This review contains spoilers.
4.11 Crawl Space
It’s a real privilege being able to write these Breaking Bad reviews each week – a series of this quality doesn’t come along very often, after all, so it’s great to be covering it and experiencing it all with the rest of you.
There is a bit of a problem, though, in that it’s hard to maintain any critical faculties or any sense of objectivity when you invariably find yourself at the end of each episode with your heart racing and your hair clutched in your hands, while you pace around your living room hyperventilating. At this point, it’s pretty clear that the writers are trying to top each other each week, with an ending even more white-knuckle exhilarating than the last, marching inexorably towards a finale which, at this rate, will blow the minds of everyone who watches it so thoroughly, they’ll be left grinning, catatonic and bleeding like Jonathan Pryce at the end of Brazil.
This is my problem with these reviews: turning the same singular thought at the end of every episode of Breaking Bad – “Shiiiiiiiiit” – into a thousand words of analysis. It isn’t easy. Let’s give it a go-around though, since you’re here.
First off, where are all the people who said the fourth series was boring compared to previous ones now? Feeling pretty silly somewhere, I’ll wager. It’s exactly because of the deliberate build up in the first half of the season that we’re able to have these exquisite payoffs, and it’s incredibly satisfying to see in action.
The reason Breaking Bad should be taught as some kind of definitive ur-text in television screenwriting classes from now on is down to how expertly it manages to raise the stakes each week. The most important thing in any kind of dramatic writing (besides characters you can invest in) is making the audience buy into the stakes – why do they need to see this story is resolved? The way to do it is to raise the stakes – make the adversity the characters encounter feel as real and as palpable as possible.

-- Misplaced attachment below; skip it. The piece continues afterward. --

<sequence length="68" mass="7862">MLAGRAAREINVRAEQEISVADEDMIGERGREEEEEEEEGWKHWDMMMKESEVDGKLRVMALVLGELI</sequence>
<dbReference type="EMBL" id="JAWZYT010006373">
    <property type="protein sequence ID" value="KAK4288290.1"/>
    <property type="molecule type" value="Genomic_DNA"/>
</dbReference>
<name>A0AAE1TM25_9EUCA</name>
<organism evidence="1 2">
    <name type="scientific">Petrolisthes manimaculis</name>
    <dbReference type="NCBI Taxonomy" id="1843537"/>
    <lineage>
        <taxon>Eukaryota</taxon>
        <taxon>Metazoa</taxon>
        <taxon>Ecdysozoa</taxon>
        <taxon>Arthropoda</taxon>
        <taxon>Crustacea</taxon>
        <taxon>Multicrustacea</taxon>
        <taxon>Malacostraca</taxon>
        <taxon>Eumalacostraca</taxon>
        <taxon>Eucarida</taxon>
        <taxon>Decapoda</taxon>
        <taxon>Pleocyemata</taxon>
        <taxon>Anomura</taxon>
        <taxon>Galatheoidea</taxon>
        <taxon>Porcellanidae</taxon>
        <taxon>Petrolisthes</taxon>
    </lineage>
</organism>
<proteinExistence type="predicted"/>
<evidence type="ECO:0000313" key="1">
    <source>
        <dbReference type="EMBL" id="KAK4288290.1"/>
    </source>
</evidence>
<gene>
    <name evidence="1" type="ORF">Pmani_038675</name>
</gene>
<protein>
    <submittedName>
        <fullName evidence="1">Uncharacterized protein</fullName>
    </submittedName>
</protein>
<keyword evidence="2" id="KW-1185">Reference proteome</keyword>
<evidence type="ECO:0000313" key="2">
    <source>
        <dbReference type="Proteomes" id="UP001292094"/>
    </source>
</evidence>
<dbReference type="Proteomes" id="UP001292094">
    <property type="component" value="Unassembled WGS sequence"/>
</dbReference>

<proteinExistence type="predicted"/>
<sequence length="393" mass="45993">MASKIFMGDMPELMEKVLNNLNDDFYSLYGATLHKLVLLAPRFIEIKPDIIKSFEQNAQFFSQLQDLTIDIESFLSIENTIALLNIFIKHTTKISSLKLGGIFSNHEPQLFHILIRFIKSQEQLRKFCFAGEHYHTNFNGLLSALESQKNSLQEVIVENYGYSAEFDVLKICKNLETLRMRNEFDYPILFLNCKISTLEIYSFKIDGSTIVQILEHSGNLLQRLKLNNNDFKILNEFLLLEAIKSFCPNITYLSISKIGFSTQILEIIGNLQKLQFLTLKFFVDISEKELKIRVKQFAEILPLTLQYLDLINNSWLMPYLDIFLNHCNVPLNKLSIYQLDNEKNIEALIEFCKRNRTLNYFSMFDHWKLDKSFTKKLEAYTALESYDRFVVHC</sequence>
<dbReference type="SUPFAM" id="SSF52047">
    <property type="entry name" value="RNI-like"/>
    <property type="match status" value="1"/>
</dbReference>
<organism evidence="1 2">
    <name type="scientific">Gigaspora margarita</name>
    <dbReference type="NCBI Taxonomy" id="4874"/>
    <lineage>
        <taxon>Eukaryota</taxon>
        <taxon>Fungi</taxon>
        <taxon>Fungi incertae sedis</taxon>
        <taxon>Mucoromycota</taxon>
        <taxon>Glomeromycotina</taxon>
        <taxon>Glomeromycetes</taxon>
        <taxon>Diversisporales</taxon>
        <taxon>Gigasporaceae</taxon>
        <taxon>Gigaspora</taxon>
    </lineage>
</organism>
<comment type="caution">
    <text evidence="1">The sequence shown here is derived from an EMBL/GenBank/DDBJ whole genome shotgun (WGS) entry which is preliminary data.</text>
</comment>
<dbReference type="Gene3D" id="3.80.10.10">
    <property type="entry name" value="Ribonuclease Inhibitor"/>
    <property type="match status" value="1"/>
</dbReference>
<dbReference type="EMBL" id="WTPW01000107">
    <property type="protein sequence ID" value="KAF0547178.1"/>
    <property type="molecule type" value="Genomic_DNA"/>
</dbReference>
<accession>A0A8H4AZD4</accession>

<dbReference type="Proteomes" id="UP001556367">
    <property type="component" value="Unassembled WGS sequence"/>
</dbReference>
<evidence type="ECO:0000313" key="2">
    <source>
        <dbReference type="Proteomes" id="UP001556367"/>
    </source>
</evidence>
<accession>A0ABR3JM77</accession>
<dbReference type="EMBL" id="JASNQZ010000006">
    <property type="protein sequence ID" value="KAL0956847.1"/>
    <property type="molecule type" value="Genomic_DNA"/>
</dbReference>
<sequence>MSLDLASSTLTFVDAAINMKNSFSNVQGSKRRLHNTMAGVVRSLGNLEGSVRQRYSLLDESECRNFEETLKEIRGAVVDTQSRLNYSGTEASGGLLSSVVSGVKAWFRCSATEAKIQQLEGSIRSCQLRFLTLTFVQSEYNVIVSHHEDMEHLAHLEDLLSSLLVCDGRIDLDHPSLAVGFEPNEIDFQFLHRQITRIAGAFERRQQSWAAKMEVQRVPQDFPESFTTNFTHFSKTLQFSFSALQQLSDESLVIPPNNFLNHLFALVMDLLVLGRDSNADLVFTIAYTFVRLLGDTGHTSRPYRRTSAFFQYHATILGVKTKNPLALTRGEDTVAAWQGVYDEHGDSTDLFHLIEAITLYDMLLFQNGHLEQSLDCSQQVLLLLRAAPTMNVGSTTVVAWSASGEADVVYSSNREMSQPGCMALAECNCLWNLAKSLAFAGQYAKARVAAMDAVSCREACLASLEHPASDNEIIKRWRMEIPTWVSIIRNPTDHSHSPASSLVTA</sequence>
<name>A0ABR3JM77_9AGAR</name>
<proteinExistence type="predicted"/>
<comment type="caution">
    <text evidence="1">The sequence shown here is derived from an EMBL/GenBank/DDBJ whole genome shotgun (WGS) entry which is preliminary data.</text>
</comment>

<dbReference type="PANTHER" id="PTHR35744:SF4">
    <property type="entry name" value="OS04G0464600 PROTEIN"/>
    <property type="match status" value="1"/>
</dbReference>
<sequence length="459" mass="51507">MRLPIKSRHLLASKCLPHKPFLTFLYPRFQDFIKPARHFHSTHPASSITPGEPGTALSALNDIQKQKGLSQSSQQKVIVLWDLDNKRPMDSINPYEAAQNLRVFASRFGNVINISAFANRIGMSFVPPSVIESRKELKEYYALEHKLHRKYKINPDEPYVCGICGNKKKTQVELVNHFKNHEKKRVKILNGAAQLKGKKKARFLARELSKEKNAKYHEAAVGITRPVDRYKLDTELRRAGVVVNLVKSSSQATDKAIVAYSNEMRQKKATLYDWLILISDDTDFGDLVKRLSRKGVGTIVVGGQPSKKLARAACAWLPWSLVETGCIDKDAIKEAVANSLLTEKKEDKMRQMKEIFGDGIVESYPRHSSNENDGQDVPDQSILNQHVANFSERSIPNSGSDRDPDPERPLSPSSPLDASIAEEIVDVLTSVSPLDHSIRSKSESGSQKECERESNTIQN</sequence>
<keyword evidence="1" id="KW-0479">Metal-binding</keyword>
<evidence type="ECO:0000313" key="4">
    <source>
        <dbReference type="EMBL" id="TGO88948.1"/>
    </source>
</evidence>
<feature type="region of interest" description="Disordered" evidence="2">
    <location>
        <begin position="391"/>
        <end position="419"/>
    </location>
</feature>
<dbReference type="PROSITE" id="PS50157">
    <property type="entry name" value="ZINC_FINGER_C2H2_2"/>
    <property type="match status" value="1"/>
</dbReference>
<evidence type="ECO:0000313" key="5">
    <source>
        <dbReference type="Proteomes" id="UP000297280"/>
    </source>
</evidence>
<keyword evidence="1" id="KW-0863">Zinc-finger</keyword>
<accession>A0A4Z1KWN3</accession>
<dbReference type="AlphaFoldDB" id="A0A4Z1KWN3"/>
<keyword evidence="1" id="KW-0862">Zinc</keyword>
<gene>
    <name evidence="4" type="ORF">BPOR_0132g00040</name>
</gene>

As I alluded to in an earlier review, there has never been a show as good at continually upping the ante as Breaking Bad, and everything builds exponentially on what has come before it. Each week it seems that things can’t get any worse or more dangerous for Walt, but somehow the writers keep finding a way to turn the screw.
There were two instances of game-changing escalation in Crawl Space – the first came when Gus made his first direct threat to Walt’s family, culminating in his chillingly whispered, “I will kill your infant daughter.” While Walt’s family being in danger has certainly been a possibility throughout the series, the threat has never been as clear as it was here.
Then there’s the ending, which had an intensity about it that frankly feels unprecendented on this kind of television programme. There was something very Lynchian about it – Skyler’s face contorted in horror, framed through the crawl space; Walt’s primal screaming transforming into maniacal laughter; the industrial ambient throb of the soundtrack; the shadowy lighting of the panicked Marie on the phone, topped off by the slow aerial zoom out from Walt entombed in his filthy crawl space.All of these elements combined for an astonishingly dread-filled last few minutes (it seemed to go on forever, in the best possible way) which evoked a feeling of pure terror that I haven’t experienced in many films, let alone on television before.